Principals say the Government had no real choice but to stick with troubled school payroll system Novopay and say a write-off of small overpayments will be a relief to some school staff.
Today Minister Responsible for Novopay Steven Joyce announced he would stick with Novopay for now - but wouldn't give it a long term tick - giving himself an out if needed.
Datacom provided the ministry with a backup payroll plan which could be rolled out from June this year and did not charge the ministry for compiling the plan.
This plan will be shelved for now.
Principal of Edgewater College Allan Vester doubted it would be easy to swap back to a system with Datacom.
"It's not like test driving a car where you can drive a car for a week and take it back and pick up your old one.
"They've destroyed the old car effectively."
Mr Joyce also announced the Government will write-off small overpayments, totalling $440,000, because the cost of pursuing them exceeded the value of the overpayments.
The overpayments included 7,949 staff being accidentally being paid $6.05 on a public holiday plus other small overpayments which totalled up to $300,000.
Mr Vester said this was good news for his school - where his executive office had spent long hours chasing small errors made in the system.
Principal of Rotorua's John Paul College Patrick Walsh said Mr Joyce had made a careful decision but hoped it was the right one.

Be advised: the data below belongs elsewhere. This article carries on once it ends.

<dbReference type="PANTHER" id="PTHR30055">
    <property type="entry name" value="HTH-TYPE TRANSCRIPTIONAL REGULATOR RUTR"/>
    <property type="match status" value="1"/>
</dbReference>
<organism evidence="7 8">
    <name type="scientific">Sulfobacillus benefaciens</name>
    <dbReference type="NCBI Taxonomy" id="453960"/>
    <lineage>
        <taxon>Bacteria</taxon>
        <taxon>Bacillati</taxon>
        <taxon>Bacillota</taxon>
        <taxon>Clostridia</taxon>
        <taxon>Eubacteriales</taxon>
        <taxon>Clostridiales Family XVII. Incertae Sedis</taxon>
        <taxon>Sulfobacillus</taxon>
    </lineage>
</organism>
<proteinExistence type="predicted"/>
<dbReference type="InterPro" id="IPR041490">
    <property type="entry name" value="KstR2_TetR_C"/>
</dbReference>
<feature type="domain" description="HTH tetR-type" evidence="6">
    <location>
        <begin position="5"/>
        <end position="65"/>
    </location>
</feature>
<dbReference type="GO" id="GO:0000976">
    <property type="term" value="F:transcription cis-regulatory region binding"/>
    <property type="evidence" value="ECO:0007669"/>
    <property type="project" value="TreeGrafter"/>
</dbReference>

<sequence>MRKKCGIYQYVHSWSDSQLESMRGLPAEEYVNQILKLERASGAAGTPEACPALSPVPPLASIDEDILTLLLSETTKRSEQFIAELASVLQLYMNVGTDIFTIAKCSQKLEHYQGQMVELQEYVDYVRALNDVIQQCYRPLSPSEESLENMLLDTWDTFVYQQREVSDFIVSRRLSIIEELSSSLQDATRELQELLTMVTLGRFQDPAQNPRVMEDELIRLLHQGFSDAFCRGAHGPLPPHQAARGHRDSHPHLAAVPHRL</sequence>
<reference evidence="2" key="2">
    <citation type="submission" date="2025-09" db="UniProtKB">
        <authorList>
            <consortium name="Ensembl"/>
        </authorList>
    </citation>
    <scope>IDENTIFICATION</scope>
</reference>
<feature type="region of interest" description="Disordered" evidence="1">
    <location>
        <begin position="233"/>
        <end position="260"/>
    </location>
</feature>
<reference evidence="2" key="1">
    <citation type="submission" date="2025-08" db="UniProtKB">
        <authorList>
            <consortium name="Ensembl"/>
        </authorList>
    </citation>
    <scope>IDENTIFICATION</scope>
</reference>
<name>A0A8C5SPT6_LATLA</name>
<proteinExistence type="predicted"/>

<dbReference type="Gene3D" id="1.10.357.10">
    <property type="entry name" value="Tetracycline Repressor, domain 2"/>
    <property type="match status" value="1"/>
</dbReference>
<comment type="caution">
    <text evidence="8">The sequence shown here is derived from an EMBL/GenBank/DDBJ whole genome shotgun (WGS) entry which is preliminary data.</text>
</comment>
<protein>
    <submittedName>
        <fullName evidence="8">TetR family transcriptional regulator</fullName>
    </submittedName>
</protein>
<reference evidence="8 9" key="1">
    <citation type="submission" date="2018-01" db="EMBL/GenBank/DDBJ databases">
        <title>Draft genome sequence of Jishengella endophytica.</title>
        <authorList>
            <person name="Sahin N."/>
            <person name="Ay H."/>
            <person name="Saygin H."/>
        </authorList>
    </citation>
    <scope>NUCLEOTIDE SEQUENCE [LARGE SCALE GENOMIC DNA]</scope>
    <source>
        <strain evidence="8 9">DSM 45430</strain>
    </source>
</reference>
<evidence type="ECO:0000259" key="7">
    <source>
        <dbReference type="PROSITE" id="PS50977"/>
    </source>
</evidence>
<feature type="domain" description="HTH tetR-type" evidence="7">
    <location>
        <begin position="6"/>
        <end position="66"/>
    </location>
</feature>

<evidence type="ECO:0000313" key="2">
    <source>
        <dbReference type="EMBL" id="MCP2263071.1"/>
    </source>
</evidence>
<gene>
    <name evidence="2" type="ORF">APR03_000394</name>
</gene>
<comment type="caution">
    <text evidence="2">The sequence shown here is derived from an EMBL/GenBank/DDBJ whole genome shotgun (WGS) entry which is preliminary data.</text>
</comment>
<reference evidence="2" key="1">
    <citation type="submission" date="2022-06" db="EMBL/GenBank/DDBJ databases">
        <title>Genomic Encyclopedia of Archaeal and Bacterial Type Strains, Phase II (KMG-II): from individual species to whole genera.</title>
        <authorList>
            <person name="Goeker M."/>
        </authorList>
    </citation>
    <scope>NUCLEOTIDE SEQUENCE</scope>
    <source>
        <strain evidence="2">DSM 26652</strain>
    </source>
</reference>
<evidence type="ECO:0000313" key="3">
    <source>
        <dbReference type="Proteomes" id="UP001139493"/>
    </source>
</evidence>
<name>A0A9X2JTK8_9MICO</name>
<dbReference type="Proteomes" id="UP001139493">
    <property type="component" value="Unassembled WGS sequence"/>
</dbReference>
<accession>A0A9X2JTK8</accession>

"One has to congratulate Steven Joyce - he hasn't made a rushed decision- it's been very carefully considered, we hope and pray it turns out to be the right one."
He said the Government couldn't afford to turn around and go to payroll provider Datacom.
The college were told by the ministry they had to pursue 10 former staff members who had worked for six months looking after a Japanese tour group who were overpaid by $26,000.
The money was taken from the school budget and one teachers was living in Australia and they had difficulty locating the person.
"Our executive officer had up to spend two weeks of his time tracking these teachers down and getting the money back."
Some schools had made arrangements with the Ministry to repay overpayments by $50 a fortnight.
President of the Secondary Principals Association Tom Parsons said the decision was the only logical progression.
"Novopay pre-Christmas, and Novopay now are two different beasts."
Mr Parson said his school had staff who had been overpaid by up to $6000.
"That's been resolved, and other cases are being resolved."
He welcomed smaller overpayments being written off.
He said Novopay was performing as good, if not better than Datacom.
Mr Joyce said the long-term future of Novopay is still under review after saying three out of four payrolls had shown an improvement in the number of mistakes.
Mr Joyce released figures showing the Government had spent $58.9 million on Novopay.
The Government was scheduled to spend $41.7m - an overspend of $17.2m.
There is still a backlog of 25,000 errors being fixed with Novopay and the system has 379 defects, 426 have been resolved and there are 197 new bugs.
What the Government has spent on Novopay:
* $29.4m start up costs and total for the implementation of Novopay.
* $13.8m operation of the Novopay service since go live to end of April.
* $8.2m cost to remediate Novopay including the Ministerial Inquiry, Deloitte technical review, programme management and reporting, provision of information.
*$1.5m Government funded remediation
* $6 million financial assistance to schools.